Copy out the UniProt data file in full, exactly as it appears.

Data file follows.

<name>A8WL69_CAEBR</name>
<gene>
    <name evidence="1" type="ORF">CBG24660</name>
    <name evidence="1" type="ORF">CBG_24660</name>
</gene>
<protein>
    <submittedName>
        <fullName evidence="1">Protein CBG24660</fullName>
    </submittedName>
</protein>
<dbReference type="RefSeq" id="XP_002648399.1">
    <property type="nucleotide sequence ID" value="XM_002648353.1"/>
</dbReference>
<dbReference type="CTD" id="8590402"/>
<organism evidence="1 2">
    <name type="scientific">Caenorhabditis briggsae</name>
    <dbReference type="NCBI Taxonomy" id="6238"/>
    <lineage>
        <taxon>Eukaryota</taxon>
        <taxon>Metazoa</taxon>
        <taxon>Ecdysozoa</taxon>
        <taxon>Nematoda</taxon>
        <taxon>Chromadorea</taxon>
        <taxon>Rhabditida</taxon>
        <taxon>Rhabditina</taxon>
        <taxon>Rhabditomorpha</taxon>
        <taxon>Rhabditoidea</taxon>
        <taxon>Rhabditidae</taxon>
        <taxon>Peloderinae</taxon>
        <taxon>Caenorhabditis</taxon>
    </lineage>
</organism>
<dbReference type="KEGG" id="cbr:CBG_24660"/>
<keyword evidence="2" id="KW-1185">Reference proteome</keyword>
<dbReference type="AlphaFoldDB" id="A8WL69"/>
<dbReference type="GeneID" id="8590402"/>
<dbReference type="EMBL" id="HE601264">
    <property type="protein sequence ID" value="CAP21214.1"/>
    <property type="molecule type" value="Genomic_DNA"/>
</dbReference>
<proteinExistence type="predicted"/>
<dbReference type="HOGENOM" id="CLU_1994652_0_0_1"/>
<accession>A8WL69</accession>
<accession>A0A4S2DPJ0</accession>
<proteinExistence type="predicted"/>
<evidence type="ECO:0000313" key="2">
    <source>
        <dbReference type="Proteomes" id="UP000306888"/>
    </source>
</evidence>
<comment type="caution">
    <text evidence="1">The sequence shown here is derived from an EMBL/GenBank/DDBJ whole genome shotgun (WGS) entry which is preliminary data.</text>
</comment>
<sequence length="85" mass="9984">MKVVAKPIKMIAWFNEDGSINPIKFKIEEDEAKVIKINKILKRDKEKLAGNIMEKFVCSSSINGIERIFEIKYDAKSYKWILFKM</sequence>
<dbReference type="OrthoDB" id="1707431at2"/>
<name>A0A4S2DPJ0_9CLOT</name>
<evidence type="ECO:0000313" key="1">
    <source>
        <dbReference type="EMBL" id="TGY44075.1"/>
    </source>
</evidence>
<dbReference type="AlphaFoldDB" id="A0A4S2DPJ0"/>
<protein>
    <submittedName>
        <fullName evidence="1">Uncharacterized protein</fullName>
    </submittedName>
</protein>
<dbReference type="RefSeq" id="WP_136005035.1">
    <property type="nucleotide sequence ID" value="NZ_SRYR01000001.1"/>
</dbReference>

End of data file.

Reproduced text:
<name>A8WL69_CAEBR</name>
<gene>
    <name evidence="1" type="ORF">CBG24660</name>
    <name evidence="1" type="ORF">CBG_24660</name>
</gene>
<protein>
    <submittedName>
        <fullName evidence="1">Protein CBG24660</fullName>
    </submittedName>
</protein>
<dbReference type="RefSeq" id="XP_002648399.1">
    <property type="nucleotide sequence ID" value="XM_002648353.1"/>
</dbReference>
<dbReference type="CTD" id="8590402"/>
<organism evidence="1 2">
    <name type="scientific">Caenorhabditis briggsae</name>
    <dbReference type="NCBI Taxonomy" id="6238"/>
    <lineage>
        <taxon>Eukaryota</taxon>
        <taxon>Metazoa</taxon>
        <taxon>Ecdysozoa</taxon>
        <taxon>Nematoda</taxon>
        <taxon>Chromadorea</taxon>
        <taxon>Rhabditida</taxon>
        <taxon>Rhabditina</taxon>
        <taxon>Rhabditomorpha</taxon>
        <taxon>Rhabditoidea</taxon>
        <taxon>Rhabditidae</taxon>
        <taxon>Peloderinae</taxon>
        <taxon>Caenorhabditis</taxon>
    </lineage>
</organism>
<dbReference type="KEGG" id="cbr:CBG_24660"/>
<keyword evidence="2" id="KW-1185">Reference proteome</keyword>
<dbReference type="AlphaFoldDB" id="A8WL69"/>
<dbReference type="GeneID" id="8590402"/>
<dbReference type="EMBL" id="HE601264">
    <property type="protein sequence ID" value="CAP21214.1"/>
    <property type="molecule type" value="Genomic_DNA"/>
</dbReference>
<proteinExistence type="predicted"/>
<dbReference type="HOGENOM" id="CLU_1994652_0_0_1"/>
<accession>A8WL69</accession>
<accession>A0A4S2DPJ0</accession>
<proteinExistence type="predicted"/>
<evidence type="ECO:0000313" key="2">
    <source>
        <dbReference type="Proteomes" id="UP000306888"/>
    </source>
</evidence>
<comment type="caution">
    <text evidence="1">The sequence shown here is derived from an EMBL/GenBank/DDBJ whole genome shotgun (WGS) entry which is preliminary data.</text>
</comment>
<sequence length="85" mass="9984">MKVVAKPIKMIAWFNEDGSINPIKFKIEEDEAKVIKINKILKRDKEKLAGNIMEKFVCSSSINGIERIFEIKYDAKSYKWILFKM</sequence>
<dbReference type="OrthoDB" id="1707431at2"/>
<name>A0A4S2DPJ0_9CLOT</name>
<evidence type="ECO:0000313" key="1">
    <source>
        <dbReference type="EMBL" id="TGY44075.1"/>
    </source>
</evidence>
<dbReference type="AlphaFoldDB" id="A0A4S2DPJ0"/>
<protein>
    <submittedName>
        <fullName evidence="1">Uncharacterized protein</fullName>
    </submittedName>
</protein>
<dbReference type="RefSeq" id="WP_136005035.1">
    <property type="nucleotide sequence ID" value="NZ_SRYR01000001.1"/>
</dbReference>